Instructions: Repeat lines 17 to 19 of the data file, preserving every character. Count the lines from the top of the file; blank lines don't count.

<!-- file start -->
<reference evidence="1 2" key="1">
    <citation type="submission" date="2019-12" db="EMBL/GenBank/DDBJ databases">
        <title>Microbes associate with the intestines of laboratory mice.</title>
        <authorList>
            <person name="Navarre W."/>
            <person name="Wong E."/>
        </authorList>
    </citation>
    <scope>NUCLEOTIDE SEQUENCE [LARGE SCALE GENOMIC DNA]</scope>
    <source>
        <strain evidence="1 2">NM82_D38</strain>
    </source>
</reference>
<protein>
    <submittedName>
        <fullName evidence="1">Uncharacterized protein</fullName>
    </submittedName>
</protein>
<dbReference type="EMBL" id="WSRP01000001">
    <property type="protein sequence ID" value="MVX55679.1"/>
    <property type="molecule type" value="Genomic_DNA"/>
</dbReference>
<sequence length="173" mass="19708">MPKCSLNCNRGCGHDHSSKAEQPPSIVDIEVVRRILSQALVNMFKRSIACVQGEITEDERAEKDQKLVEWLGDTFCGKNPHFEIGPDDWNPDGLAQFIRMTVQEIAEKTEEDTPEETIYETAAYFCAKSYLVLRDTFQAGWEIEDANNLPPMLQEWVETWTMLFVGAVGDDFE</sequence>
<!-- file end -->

    </submittedName>
</protein>
<dbReference type="EMBL" id="WSRP01000001">